Location: Crop Germplasm ResearchTitle: Allelic variants in the PRR37 gene play and the human-mediated dispersal and diversification of sorghum
|Klein, Robert - Bob|
|MILLER, FREDERICK - Mmr Genetics, Llc|
|BROWN, PATRICK - University Of Illinois|
|BURRELL, A. MILLIE - Texas A&M University|
|KLEIN, PATRICIA - Texas A&M University|
Submitted to: Theoretical and Applied Genetics
Publication Type: Peer Reviewed Journal
Publication Acceptance Date: 4/17/2015
Publication Date: 5/16/2015
Citation: Klein, R.R., Miller, F.R., Dugas, D.V., Brown, P.J., Burrell, A., Klein, P.E. 2015. Allelic variants in the PRR37 gene play and the human-mediated dispersal and diversification of sorghum. Theoretical and Applied Genetics. DOI 10.1007/s00122-015-2523-z.
Interpretive Summary: This manuscript describes the domestication and dispersal of sorghum, a tropical cereal that is integrally associated with the historic movement of humans across Africa, Asia, and eventually to the Americas. This study focuses on a key adaptive gene and the selection of locally adaptive alleles by humans during the dispersal of sorghum to temperate climates worldwide. Placed in the context of historical records, we present a model of the origins of locally adapted day-neutral alleles that arose during the spread of sorghum cultivation to temperate ecosystems across the continents of Africa, Asia, and the Americas. Without the parallel selection of these day-neutral alleles, the spread of sorghum cultivation to long-day ecosystems would have been delayed or stalled. While primarily used as a grain crop, sorghum has also been historically selected by humans for use as a forage grass for animals, for stem sugar content to make syrup (molasses), and for broom construction in Asia; each of these specialized agronomic types displayed a different day-neutral allele that revealed their unique breeding history.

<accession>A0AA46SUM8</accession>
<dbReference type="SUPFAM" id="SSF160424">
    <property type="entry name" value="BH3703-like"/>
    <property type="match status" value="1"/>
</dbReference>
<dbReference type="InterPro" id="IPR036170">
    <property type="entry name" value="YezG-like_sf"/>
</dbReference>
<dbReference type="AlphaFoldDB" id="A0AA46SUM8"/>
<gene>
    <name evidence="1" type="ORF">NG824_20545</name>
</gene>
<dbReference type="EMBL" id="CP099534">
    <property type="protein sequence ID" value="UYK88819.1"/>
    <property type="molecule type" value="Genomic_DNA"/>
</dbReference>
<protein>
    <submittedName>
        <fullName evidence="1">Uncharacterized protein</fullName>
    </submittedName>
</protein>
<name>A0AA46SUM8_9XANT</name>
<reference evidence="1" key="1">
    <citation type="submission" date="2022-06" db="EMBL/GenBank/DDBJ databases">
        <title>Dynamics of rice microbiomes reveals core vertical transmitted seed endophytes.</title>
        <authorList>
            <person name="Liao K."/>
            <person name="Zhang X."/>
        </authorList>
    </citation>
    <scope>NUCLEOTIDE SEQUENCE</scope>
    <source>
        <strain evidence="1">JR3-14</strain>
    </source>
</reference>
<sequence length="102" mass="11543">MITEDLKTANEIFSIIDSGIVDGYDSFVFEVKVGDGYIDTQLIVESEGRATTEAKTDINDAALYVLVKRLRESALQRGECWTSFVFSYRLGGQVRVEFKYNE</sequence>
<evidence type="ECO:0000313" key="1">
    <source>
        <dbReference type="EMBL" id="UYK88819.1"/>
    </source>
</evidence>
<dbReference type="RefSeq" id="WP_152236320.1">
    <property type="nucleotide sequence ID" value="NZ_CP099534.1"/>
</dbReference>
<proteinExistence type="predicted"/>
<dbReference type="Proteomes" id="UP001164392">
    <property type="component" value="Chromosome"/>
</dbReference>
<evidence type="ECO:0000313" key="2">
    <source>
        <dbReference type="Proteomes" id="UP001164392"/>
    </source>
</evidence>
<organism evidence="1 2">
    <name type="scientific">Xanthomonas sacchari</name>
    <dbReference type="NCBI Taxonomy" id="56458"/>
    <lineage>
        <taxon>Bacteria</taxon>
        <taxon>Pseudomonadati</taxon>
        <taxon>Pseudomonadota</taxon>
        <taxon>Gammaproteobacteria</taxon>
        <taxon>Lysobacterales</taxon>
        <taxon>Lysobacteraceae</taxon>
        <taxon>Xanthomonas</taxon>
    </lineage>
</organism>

Technical Abstract: The domestication and spread of crops by early humans is of interest from a historical perspective and is of practical importance to present-day agriculturists. From its origin in northeastern Africa, cultivation of the tropical cereal sorghum spread north and south of the equator beginning approximately 3,500 years ago, and mutations in critical photoperiod-responsive genes occurred, permitting grain production in temperate ecosystems. Here, we show parallel selection by early humans in distant temperate ecosystems of an allelic series in a key adaptive gene by sequencing 4 kb of the photoperiod-responsive gene, ma1, in historic sorghum cultivars and landraces. Uniquely adaptive day-neutral ma1 alleles were also discovered in specialized agronomic cultivars including forage, sweet-stem, and broomcorn sorghums. Through this allele phylogenetic analysis of the ma1 gene, we obtained a more precise understanding of sorghum's global diversification and further insight into the selection history and gene flow of this key adaptive gene.